Neil Gorsuch, nominated by President Trump to the Supreme Court, bears a name many Republicans would just as soon forget: that of his late mother, Anne Gorsuch Burford, a controversial administrator of the Environmental Protection Administration under President Ronald Reagan, and the first Cabinet-level official to be cited for contempt of Congress.
Anne Gorsuch, who died in 2004, was a little-known Colorado state legislator when she was tapped by Reagan in 1981 to head the EPA. Together with her fellow Westerner, James Watt — Reagan’s pick for secretary of the interior — she personified the “Sagebrush Rebellion” of the 1970s and 1980s, an attempt by ranchers, farmers, miners and oil interests to overturn federal land-use and environmental regulations.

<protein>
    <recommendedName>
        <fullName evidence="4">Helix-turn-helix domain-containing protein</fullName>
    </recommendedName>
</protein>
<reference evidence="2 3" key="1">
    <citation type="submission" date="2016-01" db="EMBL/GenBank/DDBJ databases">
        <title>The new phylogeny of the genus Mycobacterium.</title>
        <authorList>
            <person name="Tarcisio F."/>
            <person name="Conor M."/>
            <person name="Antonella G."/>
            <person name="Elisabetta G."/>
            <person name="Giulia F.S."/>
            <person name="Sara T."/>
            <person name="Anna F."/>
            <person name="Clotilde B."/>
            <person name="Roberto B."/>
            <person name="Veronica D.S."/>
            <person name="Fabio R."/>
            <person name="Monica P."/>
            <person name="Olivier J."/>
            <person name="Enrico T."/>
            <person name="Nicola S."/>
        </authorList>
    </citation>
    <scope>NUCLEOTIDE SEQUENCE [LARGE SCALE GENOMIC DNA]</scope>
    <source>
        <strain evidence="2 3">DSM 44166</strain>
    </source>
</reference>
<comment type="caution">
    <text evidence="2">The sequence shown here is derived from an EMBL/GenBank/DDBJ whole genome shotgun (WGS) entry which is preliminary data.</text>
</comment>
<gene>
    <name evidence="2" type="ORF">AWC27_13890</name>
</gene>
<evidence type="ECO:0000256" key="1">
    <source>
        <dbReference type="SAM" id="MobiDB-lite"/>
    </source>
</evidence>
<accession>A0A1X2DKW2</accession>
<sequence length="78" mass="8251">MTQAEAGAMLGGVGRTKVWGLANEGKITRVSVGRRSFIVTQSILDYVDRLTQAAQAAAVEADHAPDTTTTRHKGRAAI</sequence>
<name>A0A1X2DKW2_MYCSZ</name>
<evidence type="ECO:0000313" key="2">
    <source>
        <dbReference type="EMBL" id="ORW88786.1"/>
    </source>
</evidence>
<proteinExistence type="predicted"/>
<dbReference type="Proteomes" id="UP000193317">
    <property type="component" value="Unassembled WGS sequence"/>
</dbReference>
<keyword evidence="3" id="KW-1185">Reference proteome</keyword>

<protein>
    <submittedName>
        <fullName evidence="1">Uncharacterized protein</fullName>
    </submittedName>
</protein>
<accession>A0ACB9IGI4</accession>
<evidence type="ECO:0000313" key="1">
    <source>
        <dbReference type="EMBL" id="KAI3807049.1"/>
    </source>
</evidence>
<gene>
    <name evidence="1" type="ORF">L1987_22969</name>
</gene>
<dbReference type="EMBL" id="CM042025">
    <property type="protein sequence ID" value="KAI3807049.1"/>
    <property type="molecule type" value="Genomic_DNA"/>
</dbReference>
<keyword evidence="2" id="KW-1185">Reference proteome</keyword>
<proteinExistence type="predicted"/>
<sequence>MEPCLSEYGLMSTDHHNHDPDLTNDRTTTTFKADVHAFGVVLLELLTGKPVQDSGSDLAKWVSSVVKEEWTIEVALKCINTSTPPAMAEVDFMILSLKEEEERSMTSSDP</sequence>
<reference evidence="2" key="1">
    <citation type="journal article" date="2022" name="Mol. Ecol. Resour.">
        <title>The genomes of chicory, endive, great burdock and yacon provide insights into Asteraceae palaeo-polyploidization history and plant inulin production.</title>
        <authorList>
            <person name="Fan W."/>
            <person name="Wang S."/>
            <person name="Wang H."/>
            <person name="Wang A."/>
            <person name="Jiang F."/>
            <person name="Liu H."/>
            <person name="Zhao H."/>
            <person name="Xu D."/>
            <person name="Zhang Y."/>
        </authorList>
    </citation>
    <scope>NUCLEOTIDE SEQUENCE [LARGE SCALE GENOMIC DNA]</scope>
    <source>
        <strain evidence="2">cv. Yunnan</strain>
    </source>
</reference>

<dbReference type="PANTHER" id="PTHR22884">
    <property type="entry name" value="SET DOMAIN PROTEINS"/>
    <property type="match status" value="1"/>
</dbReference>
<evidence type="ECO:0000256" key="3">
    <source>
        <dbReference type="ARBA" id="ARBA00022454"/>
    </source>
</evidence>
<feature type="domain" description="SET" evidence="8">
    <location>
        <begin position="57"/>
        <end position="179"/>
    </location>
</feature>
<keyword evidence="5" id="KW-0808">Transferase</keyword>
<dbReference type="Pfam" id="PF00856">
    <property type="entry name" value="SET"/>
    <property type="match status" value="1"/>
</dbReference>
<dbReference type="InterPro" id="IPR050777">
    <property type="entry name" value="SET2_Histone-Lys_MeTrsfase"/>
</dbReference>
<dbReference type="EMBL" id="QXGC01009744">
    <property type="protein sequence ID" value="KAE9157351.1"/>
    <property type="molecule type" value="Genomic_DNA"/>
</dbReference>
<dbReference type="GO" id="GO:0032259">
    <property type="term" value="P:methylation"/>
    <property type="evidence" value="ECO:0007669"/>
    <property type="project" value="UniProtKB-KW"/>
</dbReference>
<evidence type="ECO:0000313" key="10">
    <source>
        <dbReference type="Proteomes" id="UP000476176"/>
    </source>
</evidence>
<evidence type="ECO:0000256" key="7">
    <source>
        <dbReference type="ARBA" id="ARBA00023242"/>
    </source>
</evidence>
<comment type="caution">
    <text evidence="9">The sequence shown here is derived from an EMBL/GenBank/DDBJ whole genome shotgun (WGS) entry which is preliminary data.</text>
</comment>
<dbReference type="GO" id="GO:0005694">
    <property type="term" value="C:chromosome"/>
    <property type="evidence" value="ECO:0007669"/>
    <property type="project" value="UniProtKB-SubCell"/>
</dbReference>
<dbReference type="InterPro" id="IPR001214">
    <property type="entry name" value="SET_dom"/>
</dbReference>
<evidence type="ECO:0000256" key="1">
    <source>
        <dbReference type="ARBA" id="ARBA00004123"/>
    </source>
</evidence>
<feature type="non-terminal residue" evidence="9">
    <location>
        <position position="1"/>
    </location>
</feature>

She did her part, cutting her agency’s budget by 22 percent, curtailing research and enforcement activities and scaling back regulations on air and water pollution. (Carbon dioxide and climate change, the most contentious issues facing the EPA today, weren’t yet on anyone’s agenda.) She even attempted to relax limits, imposed in the 1970s, on lead additives to gasoline, regulations that are credited now with preventing the poisoning of large numbers of children. A New York Times editorial in 1983 said she had taken one of the most effective government agencies and left it “reeking of cynicism, mismanagement and decay.”
She lasted less than two years in the job, brought down by a series of congressional investigations — the House was controlled by Democrats then — into her management of the Superfund program to clean up toxic-waste sites. She refused to comply with subpoenas on the grounds of executive privilege, and evidence suggested that key documents had been shredded. In the ensuing showdown, she was cited for contempt of Congress. Months later she resigned, thrown under the bus, she contended, by an administration that lacked the spine to defend her.
In her 1986 book, “Are You Tough Enough?” Ms. Burford called the episode her “expensive mid-life education.”